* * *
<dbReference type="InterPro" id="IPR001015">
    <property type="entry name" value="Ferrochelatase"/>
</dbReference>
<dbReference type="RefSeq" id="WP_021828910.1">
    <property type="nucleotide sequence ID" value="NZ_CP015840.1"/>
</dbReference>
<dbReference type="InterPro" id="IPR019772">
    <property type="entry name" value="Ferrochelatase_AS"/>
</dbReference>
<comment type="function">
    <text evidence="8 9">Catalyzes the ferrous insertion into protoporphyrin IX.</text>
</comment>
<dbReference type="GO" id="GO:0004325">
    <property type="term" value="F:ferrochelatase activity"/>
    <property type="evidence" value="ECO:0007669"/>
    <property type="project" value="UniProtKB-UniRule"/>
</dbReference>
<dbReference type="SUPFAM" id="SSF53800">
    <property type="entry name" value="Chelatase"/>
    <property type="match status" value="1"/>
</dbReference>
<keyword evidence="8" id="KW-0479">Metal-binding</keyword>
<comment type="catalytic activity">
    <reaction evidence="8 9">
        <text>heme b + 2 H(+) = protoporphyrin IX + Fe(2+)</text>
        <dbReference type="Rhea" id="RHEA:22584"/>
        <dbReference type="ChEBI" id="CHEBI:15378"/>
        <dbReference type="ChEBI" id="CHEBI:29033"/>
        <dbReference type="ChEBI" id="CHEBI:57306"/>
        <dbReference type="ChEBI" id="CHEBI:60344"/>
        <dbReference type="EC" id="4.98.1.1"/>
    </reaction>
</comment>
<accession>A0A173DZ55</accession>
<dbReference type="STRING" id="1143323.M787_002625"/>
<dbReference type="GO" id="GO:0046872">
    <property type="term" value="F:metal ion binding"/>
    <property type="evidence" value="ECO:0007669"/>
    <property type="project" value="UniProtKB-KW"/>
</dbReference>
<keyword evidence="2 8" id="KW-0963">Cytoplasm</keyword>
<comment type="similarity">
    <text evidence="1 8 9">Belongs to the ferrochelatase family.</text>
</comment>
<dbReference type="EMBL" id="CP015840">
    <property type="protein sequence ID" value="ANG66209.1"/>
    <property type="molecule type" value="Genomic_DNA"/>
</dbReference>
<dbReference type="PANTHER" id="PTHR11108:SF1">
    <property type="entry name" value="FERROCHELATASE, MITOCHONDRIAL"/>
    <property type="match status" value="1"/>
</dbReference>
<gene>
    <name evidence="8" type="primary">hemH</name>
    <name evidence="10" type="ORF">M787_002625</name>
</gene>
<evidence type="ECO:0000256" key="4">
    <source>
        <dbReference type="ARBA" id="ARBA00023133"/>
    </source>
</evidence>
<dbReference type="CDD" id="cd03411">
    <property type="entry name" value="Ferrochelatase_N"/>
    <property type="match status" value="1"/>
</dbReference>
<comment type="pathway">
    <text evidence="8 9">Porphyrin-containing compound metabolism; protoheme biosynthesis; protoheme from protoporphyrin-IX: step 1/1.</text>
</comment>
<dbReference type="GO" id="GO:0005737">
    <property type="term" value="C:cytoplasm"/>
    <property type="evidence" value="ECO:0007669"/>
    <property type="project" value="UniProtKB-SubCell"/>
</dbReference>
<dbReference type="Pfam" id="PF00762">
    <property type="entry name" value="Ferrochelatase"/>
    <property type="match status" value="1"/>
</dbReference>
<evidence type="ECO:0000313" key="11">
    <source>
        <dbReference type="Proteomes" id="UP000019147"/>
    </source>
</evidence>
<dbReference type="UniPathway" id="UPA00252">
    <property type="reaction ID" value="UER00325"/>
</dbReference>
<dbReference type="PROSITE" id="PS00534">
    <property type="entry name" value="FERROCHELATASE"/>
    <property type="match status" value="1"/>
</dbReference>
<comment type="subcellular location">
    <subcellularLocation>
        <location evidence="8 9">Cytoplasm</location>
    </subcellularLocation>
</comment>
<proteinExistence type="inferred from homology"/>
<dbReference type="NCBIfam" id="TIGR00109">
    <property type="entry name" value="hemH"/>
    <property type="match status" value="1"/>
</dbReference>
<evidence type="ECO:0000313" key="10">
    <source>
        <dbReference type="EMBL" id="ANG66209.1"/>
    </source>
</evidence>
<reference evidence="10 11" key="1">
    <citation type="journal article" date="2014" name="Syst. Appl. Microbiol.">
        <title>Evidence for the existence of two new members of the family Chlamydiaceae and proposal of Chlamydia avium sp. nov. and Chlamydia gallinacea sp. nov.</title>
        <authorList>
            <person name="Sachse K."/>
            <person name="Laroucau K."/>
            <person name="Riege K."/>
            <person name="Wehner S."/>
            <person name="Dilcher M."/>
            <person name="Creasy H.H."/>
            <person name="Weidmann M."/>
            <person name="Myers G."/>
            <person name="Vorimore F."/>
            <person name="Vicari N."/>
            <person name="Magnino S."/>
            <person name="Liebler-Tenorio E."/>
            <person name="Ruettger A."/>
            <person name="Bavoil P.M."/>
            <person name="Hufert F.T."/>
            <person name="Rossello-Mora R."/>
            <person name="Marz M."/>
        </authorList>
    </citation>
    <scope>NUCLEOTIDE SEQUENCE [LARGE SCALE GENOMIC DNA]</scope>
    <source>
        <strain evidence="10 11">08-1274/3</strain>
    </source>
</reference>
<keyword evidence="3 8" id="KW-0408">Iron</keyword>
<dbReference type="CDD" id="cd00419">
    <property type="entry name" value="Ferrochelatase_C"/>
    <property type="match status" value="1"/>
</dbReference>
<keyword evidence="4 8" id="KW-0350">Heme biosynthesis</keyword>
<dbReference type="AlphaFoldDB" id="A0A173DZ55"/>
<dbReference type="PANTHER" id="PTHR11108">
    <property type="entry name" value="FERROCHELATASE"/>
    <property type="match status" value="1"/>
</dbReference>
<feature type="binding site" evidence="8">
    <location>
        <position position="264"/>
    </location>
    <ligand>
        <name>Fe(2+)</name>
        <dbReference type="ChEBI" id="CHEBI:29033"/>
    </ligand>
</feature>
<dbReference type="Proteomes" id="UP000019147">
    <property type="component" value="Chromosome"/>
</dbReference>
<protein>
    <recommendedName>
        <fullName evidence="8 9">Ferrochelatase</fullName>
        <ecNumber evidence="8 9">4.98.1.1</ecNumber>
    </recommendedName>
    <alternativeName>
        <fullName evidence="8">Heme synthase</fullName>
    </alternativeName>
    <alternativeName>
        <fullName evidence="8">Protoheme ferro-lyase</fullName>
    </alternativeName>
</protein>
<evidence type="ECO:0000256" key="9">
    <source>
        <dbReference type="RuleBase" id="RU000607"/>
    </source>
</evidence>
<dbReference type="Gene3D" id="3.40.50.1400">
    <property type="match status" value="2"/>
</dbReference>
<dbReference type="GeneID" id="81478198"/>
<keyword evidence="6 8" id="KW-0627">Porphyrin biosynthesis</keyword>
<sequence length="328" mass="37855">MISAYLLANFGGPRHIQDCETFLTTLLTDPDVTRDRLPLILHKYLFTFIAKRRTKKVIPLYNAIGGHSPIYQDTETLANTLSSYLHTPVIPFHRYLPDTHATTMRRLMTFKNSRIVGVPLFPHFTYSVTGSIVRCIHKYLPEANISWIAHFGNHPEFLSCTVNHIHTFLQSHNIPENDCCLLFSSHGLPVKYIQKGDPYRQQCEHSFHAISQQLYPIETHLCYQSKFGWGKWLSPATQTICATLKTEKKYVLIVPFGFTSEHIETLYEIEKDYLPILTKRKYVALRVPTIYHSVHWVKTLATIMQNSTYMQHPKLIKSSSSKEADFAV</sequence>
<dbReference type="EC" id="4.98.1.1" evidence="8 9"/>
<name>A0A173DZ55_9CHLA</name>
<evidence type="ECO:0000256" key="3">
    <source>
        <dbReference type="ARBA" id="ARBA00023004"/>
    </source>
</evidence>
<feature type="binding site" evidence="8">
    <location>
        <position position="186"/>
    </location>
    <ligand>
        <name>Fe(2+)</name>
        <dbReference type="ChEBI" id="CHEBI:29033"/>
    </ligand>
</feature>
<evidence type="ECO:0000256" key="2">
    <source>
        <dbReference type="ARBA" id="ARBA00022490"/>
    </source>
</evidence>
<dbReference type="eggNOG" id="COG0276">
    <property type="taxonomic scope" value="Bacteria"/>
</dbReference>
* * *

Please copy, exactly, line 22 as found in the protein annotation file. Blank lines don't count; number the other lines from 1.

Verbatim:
<keyword evidence="8" id="KW-0479">Metal-binding</keyword>